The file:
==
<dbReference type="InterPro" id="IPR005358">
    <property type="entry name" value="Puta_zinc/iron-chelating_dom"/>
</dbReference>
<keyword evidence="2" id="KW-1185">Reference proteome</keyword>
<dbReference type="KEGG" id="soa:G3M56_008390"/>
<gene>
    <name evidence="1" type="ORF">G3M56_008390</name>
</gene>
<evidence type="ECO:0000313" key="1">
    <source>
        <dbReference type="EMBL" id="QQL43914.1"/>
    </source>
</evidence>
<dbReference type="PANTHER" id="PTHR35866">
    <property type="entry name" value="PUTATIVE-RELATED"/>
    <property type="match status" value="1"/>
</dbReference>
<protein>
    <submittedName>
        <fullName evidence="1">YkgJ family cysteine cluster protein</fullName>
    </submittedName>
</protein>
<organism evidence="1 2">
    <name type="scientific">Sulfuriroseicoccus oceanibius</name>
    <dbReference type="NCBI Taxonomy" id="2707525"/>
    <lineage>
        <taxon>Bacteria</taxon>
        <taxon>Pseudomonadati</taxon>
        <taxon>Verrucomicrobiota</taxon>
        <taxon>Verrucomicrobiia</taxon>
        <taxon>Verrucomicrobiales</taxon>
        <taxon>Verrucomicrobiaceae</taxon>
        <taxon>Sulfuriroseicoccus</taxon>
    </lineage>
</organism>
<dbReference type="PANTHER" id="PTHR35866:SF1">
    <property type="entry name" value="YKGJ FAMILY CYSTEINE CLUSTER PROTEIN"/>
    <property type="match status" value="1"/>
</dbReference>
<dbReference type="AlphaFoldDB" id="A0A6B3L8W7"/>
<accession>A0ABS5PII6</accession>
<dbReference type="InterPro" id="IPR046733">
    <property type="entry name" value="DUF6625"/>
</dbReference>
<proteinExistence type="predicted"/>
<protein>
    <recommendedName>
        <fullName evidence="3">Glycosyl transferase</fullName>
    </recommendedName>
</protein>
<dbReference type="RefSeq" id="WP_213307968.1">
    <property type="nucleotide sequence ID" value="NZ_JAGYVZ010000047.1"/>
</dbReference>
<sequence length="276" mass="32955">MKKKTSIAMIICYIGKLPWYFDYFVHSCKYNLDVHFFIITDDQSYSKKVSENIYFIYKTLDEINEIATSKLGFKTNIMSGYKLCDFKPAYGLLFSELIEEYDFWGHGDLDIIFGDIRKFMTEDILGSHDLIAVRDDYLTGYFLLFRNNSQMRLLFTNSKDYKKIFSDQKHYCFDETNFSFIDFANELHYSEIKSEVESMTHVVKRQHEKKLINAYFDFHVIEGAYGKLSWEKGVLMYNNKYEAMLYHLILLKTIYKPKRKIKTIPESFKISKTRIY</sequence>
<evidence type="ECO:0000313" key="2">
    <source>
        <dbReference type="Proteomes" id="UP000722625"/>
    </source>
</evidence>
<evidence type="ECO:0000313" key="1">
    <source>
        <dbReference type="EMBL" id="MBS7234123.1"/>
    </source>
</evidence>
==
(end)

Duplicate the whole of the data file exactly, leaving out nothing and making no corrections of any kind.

<dbReference type="InterPro" id="IPR005358">
    <property type="entry name" value="Puta_zinc/iron-chelating_dom"/>
</dbReference>
<keyword evidence="2" id="KW-1185">Reference proteome</keyword>
<dbReference type="KEGG" id="soa:G3M56_008390"/>
<gene>
    <name evidence="1" type="ORF">G3M56_008390</name>
</gene>
<evidence type="ECO:0000313" key="1">
    <source>
        <dbReference type="EMBL" id="QQL43914.1"/>
    </source>
</evidence>
<dbReference type="PANTHER" id="PTHR35866">
    <property type="entry name" value="PUTATIVE-RELATED"/>
    <property type="match status" value="1"/>
</dbReference>
<protein>
    <submittedName>
        <fullName evidence="1">YkgJ family cysteine cluster protein</fullName>
    </submittedName>
</protein>
<organism evidence="1 2">
    <name type="scientific">Sulfuriroseicoccus oceanibius</name>
    <dbReference type="NCBI Taxonomy" id="2707525"/>
    <lineage>
        <taxon>Bacteria</taxon>
        <taxon>Pseudomonadati</taxon>
        <taxon>Verrucomicrobiota</taxon>
        <taxon>Verrucomicrobiia</taxon>
        <taxon>Verrucomicrobiales</taxon>
        <taxon>Verrucomicrobiaceae</taxon>
        <taxon>Sulfuriroseicoccus</taxon>
    </lineage>
</organism>
<dbReference type="PANTHER" id="PTHR35866:SF1">
    <property type="entry name" value="YKGJ FAMILY CYSTEINE CLUSTER PROTEIN"/>
    <property type="match status" value="1"/>
</dbReference>
<dbReference type="AlphaFoldDB" id="A0A6B3L8W7"/>
<accession>A0ABS5PII6</accession>
<dbReference type="InterPro" id="IPR046733">
    <property type="entry name" value="DUF6625"/>
</dbReference>
<proteinExistence type="predicted"/>
<protein>
    <recommendedName>
        <fullName evidence="3">Glycosyl transferase</fullName>
    </recommendedName>
</protein>
<dbReference type="RefSeq" id="WP_213307968.1">
    <property type="nucleotide sequence ID" value="NZ_JAGYVZ010000047.1"/>
</dbReference>
<sequence length="276" mass="32955">MKKKTSIAMIICYIGKLPWYFDYFVHSCKYNLDVHFFIITDDQSYSKKVSENIYFIYKTLDEINEIATSKLGFKTNIMSGYKLCDFKPAYGLLFSELIEEYDFWGHGDLDIIFGDIRKFMTEDILGSHDLIAVRDDYLTGYFLLFRNNSQMRLLFTNSKDYKKIFSDQKHYCFDETNFSFIDFANELHYSEIKSEVESMTHVVKRQHEKKLINAYFDFHVIEGAYGKLSWEKGVLMYNNKYEAMLYHLILLKTIYKPKRKIKTIPESFKISKTRIY</sequence>
<evidence type="ECO:0000313" key="2">
    <source>
        <dbReference type="Proteomes" id="UP000722625"/>
    </source>
</evidence>
<evidence type="ECO:0000313" key="1">
    <source>
        <dbReference type="EMBL" id="MBS7234123.1"/>
    </source>
</evidence>